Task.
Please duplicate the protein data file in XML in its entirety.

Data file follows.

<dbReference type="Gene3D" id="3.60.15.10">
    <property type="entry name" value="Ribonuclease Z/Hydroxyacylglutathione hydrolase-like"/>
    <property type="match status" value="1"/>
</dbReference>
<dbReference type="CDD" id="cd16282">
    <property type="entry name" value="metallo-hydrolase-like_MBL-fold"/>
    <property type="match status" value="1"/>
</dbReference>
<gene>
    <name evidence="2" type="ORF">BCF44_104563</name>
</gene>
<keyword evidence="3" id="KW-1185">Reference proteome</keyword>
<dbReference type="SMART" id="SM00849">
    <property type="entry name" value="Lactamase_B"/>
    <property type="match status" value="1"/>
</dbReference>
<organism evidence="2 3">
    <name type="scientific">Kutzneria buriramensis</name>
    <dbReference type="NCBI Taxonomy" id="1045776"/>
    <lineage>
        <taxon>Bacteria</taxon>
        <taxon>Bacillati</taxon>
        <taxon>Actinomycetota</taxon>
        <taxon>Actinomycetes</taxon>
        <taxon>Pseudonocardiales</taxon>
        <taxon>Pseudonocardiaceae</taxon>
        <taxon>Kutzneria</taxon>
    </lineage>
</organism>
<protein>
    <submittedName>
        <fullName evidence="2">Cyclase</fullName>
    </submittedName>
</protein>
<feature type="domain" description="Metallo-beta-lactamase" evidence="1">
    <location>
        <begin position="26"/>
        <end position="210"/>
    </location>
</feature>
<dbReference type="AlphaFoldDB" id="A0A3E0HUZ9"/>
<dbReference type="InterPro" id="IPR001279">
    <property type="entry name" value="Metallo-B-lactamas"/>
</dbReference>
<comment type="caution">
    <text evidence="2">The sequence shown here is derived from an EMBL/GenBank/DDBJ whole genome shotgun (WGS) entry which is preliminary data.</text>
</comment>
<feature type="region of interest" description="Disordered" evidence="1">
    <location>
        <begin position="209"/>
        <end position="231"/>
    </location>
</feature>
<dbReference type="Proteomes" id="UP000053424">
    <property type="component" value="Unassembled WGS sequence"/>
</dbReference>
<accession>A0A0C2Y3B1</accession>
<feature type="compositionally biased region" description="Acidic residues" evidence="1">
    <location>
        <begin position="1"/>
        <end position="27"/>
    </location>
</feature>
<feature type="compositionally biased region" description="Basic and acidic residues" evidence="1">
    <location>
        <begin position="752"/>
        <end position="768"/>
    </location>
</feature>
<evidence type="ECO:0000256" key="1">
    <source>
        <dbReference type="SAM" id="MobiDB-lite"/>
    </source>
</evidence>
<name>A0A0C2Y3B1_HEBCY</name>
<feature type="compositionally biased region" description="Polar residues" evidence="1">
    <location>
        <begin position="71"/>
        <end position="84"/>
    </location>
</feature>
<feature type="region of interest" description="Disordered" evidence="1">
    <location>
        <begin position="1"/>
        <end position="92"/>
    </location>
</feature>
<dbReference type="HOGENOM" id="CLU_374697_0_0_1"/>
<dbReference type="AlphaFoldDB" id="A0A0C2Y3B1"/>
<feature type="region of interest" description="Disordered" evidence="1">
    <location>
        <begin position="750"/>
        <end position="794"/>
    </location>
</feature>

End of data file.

<dbReference type="Gene3D" id="3.60.15.10">
    <property type="entry name" value="Ribonuclease Z/Hydroxyacylglutathione hydrolase-like"/>
    <property type="match status" value="1"/>
</dbReference>
<dbReference type="CDD" id="cd16282">
    <property type="entry name" value="metallo-hydrolase-like_MBL-fold"/>
    <property type="match status" value="1"/>
</dbReference>
<gene>
    <name evidence="2" type="ORF">BCF44_104563</name>
</gene>
<keyword evidence="3" id="KW-1185">Reference proteome</keyword>
<dbReference type="SMART" id="SM00849">
    <property type="entry name" value="Lactamase_B"/>
    <property type="match status" value="1"/>
</dbReference>
<organism evidence="2 3">
    <name type="scientific">Kutzneria buriramensis</name>
    <dbReference type="NCBI Taxonomy" id="1045776"/>
    <lineage>
        <taxon>Bacteria</taxon>
        <taxon>Bacillati</taxon>
        <taxon>Actinomycetota</taxon>
        <taxon>Actinomycetes</taxon>
        <taxon>Pseudonocardiales</taxon>
        <taxon>Pseudonocardiaceae</taxon>
        <taxon>Kutzneria</taxon>
    </lineage>
</organism>
<protein>
    <submittedName>
        <fullName evidence="2">Cyclase</fullName>
    </submittedName>
</protein>
<feature type="domain" description="Metallo-beta-lactamase" evidence="1">
    <location>
        <begin position="26"/>
        <end position="210"/>
    </location>
</feature>
<dbReference type="AlphaFoldDB" id="A0A3E0HUZ9"/>
<dbReference type="InterPro" id="IPR001279">
    <property type="entry name" value="Metallo-B-lactamas"/>
</dbReference>
<comment type="caution">
    <text evidence="2">The sequence shown here is derived from an EMBL/GenBank/DDBJ whole genome shotgun (WGS) entry which is preliminary data.</text>
</comment>
<feature type="region of interest" description="Disordered" evidence="1">
    <location>
        <begin position="209"/>
        <end position="231"/>
    </location>
</feature>
<dbReference type="Proteomes" id="UP000053424">
    <property type="component" value="Unassembled WGS sequence"/>
</dbReference>
<accession>A0A0C2Y3B1</accession>
<feature type="compositionally biased region" description="Acidic residues" evidence="1">
    <location>
        <begin position="1"/>
        <end position="27"/>
    </location>
</feature>
<feature type="compositionally biased region" description="Basic and acidic residues" evidence="1">
    <location>
        <begin position="752"/>
        <end position="768"/>
    </location>
</feature>
<evidence type="ECO:0000256" key="1">
    <source>
        <dbReference type="SAM" id="MobiDB-lite"/>
    </source>
</evidence>
<name>A0A0C2Y3B1_HEBCY</name>
<feature type="compositionally biased region" description="Polar residues" evidence="1">
    <location>
        <begin position="71"/>
        <end position="84"/>
    </location>
</feature>
<feature type="region of interest" description="Disordered" evidence="1">
    <location>
        <begin position="1"/>
        <end position="92"/>
    </location>
</feature>
<dbReference type="HOGENOM" id="CLU_374697_0_0_1"/>
<dbReference type="AlphaFoldDB" id="A0A0C2Y3B1"/>
<feature type="region of interest" description="Disordered" evidence="1">
    <location>
        <begin position="750"/>
        <end position="794"/>
    </location>
</feature>